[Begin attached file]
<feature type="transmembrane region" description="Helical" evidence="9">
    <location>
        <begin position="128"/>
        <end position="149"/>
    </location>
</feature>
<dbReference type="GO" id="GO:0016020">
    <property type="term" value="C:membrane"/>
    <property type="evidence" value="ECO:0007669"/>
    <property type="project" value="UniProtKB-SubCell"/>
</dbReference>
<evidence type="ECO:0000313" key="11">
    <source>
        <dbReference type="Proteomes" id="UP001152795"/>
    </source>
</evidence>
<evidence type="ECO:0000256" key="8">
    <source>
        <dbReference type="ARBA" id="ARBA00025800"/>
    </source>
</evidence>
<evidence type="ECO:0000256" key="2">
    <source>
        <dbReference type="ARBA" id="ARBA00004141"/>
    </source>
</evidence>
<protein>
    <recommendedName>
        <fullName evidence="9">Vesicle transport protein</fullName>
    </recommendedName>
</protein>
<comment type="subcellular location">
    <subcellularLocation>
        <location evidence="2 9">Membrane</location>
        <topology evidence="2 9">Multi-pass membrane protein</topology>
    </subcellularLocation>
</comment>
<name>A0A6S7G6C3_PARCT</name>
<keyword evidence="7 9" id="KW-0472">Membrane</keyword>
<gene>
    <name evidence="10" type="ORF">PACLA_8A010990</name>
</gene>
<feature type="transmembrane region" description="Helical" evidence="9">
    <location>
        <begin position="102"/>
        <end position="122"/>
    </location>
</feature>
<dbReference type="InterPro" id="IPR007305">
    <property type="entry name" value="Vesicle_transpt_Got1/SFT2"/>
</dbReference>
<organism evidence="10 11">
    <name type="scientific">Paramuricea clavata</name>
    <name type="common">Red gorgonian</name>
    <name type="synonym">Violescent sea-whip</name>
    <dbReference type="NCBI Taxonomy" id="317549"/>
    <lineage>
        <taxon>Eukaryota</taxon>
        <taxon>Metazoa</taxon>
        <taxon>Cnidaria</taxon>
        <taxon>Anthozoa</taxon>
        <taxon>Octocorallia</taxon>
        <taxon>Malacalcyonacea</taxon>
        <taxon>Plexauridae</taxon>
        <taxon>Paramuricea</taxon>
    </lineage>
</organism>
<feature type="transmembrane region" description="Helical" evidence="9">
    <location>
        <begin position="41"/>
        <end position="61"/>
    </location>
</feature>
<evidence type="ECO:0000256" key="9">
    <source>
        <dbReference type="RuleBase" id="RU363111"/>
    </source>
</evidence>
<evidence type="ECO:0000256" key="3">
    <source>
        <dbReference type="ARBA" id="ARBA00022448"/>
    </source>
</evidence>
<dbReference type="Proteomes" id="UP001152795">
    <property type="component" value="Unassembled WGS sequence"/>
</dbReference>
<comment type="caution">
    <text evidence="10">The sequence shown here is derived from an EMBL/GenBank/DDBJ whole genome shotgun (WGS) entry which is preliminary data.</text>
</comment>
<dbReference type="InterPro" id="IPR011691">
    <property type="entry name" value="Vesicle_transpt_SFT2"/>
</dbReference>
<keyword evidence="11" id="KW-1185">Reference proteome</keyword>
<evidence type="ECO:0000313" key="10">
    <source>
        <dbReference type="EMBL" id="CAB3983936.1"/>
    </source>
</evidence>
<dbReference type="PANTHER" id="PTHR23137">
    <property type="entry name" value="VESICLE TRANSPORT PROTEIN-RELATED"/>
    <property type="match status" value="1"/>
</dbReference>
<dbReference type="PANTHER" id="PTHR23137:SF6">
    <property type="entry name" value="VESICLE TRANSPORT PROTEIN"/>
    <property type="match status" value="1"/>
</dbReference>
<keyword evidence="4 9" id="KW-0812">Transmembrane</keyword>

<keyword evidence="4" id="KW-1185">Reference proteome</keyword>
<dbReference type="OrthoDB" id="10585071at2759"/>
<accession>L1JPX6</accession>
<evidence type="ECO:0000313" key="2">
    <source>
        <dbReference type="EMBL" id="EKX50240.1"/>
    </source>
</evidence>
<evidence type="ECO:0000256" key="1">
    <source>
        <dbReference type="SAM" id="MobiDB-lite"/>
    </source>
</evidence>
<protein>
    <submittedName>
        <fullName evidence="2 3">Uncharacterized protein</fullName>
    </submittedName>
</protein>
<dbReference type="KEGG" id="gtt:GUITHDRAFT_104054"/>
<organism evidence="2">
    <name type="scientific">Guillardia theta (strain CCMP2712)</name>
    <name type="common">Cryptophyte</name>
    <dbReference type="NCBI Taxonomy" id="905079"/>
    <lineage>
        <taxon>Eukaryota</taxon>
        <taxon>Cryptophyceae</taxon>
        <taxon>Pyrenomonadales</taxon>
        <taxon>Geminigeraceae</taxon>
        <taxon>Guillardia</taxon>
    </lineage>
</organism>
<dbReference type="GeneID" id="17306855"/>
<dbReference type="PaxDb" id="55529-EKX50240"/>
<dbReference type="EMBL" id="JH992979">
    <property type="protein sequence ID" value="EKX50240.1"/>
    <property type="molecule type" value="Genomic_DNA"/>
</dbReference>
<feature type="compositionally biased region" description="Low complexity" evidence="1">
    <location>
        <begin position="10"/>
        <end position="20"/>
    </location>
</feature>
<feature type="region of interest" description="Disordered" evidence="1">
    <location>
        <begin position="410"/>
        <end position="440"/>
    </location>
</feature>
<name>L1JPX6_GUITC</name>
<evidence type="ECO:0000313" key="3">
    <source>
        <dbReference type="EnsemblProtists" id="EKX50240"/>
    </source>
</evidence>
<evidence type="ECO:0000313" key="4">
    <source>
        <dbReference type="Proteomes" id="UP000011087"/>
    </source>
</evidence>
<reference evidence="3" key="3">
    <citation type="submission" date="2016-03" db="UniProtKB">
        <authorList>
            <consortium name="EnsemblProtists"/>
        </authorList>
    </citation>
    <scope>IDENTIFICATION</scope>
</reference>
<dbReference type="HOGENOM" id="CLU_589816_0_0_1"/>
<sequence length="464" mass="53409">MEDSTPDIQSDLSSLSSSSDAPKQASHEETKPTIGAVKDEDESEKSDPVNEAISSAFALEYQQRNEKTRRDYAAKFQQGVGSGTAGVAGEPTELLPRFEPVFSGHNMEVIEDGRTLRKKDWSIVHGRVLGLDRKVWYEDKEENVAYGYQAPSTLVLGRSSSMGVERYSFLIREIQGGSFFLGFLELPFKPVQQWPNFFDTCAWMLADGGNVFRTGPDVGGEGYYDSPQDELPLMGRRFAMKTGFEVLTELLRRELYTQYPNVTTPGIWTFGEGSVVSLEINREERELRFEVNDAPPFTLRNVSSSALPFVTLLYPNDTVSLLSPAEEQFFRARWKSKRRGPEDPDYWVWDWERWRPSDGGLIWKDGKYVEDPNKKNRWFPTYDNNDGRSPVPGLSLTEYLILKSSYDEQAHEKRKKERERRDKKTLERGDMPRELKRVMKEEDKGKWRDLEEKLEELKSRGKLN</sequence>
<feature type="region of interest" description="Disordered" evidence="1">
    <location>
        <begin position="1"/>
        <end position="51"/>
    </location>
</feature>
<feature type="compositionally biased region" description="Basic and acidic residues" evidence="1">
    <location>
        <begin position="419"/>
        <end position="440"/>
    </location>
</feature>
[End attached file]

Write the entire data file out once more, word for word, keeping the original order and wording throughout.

<feature type="transmembrane region" description="Helical" evidence="9">
    <location>
        <begin position="128"/>
        <end position="149"/>
    </location>
</feature>
<dbReference type="GO" id="GO:0016020">
    <property type="term" value="C:membrane"/>
    <property type="evidence" value="ECO:0007669"/>
    <property type="project" value="UniProtKB-SubCell"/>
</dbReference>
<evidence type="ECO:0000313" key="11">
    <source>
        <dbReference type="Proteomes" id="UP001152795"/>
    </source>
</evidence>
<evidence type="ECO:0000256" key="8">
    <source>
        <dbReference type="ARBA" id="ARBA00025800"/>
    </source>
</evidence>
<evidence type="ECO:0000256" key="2">
    <source>
        <dbReference type="ARBA" id="ARBA00004141"/>
    </source>
</evidence>
<protein>
    <recommendedName>
        <fullName evidence="9">Vesicle transport protein</fullName>
    </recommendedName>
</protein>
<comment type="subcellular location">
    <subcellularLocation>
        <location evidence="2 9">Membrane</location>
        <topology evidence="2 9">Multi-pass membrane protein</topology>
    </subcellularLocation>
</comment>
<name>A0A6S7G6C3_PARCT</name>
<keyword evidence="7 9" id="KW-0472">Membrane</keyword>
<gene>
    <name evidence="10" type="ORF">PACLA_8A010990</name>
</gene>
<feature type="transmembrane region" description="Helical" evidence="9">
    <location>
        <begin position="102"/>
        <end position="122"/>
    </location>
</feature>
<dbReference type="InterPro" id="IPR007305">
    <property type="entry name" value="Vesicle_transpt_Got1/SFT2"/>
</dbReference>
<organism evidence="10 11">
    <name type="scientific">Paramuricea clavata</name>
    <name type="common">Red gorgonian</name>
    <name type="synonym">Violescent sea-whip</name>
    <dbReference type="NCBI Taxonomy" id="317549"/>
    <lineage>
        <taxon>Eukaryota</taxon>
        <taxon>Metazoa</taxon>
        <taxon>Cnidaria</taxon>
        <taxon>Anthozoa</taxon>
        <taxon>Octocorallia</taxon>
        <taxon>Malacalcyonacea</taxon>
        <taxon>Plexauridae</taxon>
        <taxon>Paramuricea</taxon>
    </lineage>
</organism>
<feature type="transmembrane region" description="Helical" evidence="9">
    <location>
        <begin position="41"/>
        <end position="61"/>
    </location>
</feature>
<evidence type="ECO:0000256" key="9">
    <source>
        <dbReference type="RuleBase" id="RU363111"/>
    </source>
</evidence>
<evidence type="ECO:0000256" key="3">
    <source>
        <dbReference type="ARBA" id="ARBA00022448"/>
    </source>
</evidence>
<dbReference type="Proteomes" id="UP001152795">
    <property type="component" value="Unassembled WGS sequence"/>
</dbReference>
<comment type="caution">
    <text evidence="10">The sequence shown here is derived from an EMBL/GenBank/DDBJ whole genome shotgun (WGS) entry which is preliminary data.</text>
</comment>
<dbReference type="InterPro" id="IPR011691">
    <property type="entry name" value="Vesicle_transpt_SFT2"/>
</dbReference>
<keyword evidence="11" id="KW-1185">Reference proteome</keyword>
<evidence type="ECO:0000313" key="10">
    <source>
        <dbReference type="EMBL" id="CAB3983936.1"/>
    </source>
</evidence>
<dbReference type="PANTHER" id="PTHR23137">
    <property type="entry name" value="VESICLE TRANSPORT PROTEIN-RELATED"/>
    <property type="match status" value="1"/>
</dbReference>
<dbReference type="PANTHER" id="PTHR23137:SF6">
    <property type="entry name" value="VESICLE TRANSPORT PROTEIN"/>
    <property type="match status" value="1"/>
</dbReference>
<keyword evidence="4 9" id="KW-0812">Transmembrane</keyword>

<keyword evidence="4" id="KW-1185">Reference proteome</keyword>
<dbReference type="OrthoDB" id="10585071at2759"/>
<accession>L1JPX6</accession>
<evidence type="ECO:0000313" key="2">
    <source>
        <dbReference type="EMBL" id="EKX50240.1"/>
    </source>
</evidence>
<evidence type="ECO:0000256" key="1">
    <source>
        <dbReference type="SAM" id="MobiDB-lite"/>
    </source>
</evidence>
<protein>
    <submittedName>
        <fullName evidence="2 3">Uncharacterized protein</fullName>
    </submittedName>
</protein>
<dbReference type="KEGG" id="gtt:GUITHDRAFT_104054"/>
<organism evidence="2">
    <name type="scientific">Guillardia theta (strain CCMP2712)</name>
    <name type="common">Cryptophyte</name>
    <dbReference type="NCBI Taxonomy" id="905079"/>
    <lineage>
        <taxon>Eukaryota</taxon>
        <taxon>Cryptophyceae</taxon>
        <taxon>Pyrenomonadales</taxon>
        <taxon>Geminigeraceae</taxon>
        <taxon>Guillardia</taxon>
    </lineage>
</organism>
<dbReference type="GeneID" id="17306855"/>
<dbReference type="PaxDb" id="55529-EKX50240"/>
<dbReference type="EMBL" id="JH992979">
    <property type="protein sequence ID" value="EKX50240.1"/>
    <property type="molecule type" value="Genomic_DNA"/>
</dbReference>
<feature type="compositionally biased region" description="Low complexity" evidence="1">
    <location>
        <begin position="10"/>
        <end position="20"/>
    </location>
</feature>
<feature type="region of interest" description="Disordered" evidence="1">
    <location>
        <begin position="410"/>
        <end position="440"/>
    </location>
</feature>
<name>L1JPX6_GUITC</name>
<evidence type="ECO:0000313" key="3">
    <source>
        <dbReference type="EnsemblProtists" id="EKX50240"/>
    </source>
</evidence>
<evidence type="ECO:0000313" key="4">
    <source>
        <dbReference type="Proteomes" id="UP000011087"/>
    </source>
</evidence>
<reference evidence="3" key="3">
    <citation type="submission" date="2016-03" db="UniProtKB">
        <authorList>
            <consortium name="EnsemblProtists"/>
        </authorList>
    </citation>
    <scope>IDENTIFICATION</scope>
</reference>
<dbReference type="HOGENOM" id="CLU_589816_0_0_1"/>
<sequence length="464" mass="53409">MEDSTPDIQSDLSSLSSSSDAPKQASHEETKPTIGAVKDEDESEKSDPVNEAISSAFALEYQQRNEKTRRDYAAKFQQGVGSGTAGVAGEPTELLPRFEPVFSGHNMEVIEDGRTLRKKDWSIVHGRVLGLDRKVWYEDKEENVAYGYQAPSTLVLGRSSSMGVERYSFLIREIQGGSFFLGFLELPFKPVQQWPNFFDTCAWMLADGGNVFRTGPDVGGEGYYDSPQDELPLMGRRFAMKTGFEVLTELLRRELYTQYPNVTTPGIWTFGEGSVVSLEINREERELRFEVNDAPPFTLRNVSSSALPFVTLLYPNDTVSLLSPAEEQFFRARWKSKRRGPEDPDYWVWDWERWRPSDGGLIWKDGKYVEDPNKKNRWFPTYDNNDGRSPVPGLSLTEYLILKSSYDEQAHEKRKKERERRDKKTLERGDMPRELKRVMKEEDKGKWRDLEEKLEELKSRGKLN</sequence>
<feature type="region of interest" description="Disordered" evidence="1">
    <location>
        <begin position="1"/>
        <end position="51"/>
    </location>
</feature>
<feature type="compositionally biased region" description="Basic and acidic residues" evidence="1">
    <location>
        <begin position="419"/>
        <end position="440"/>
    </location>
</feature>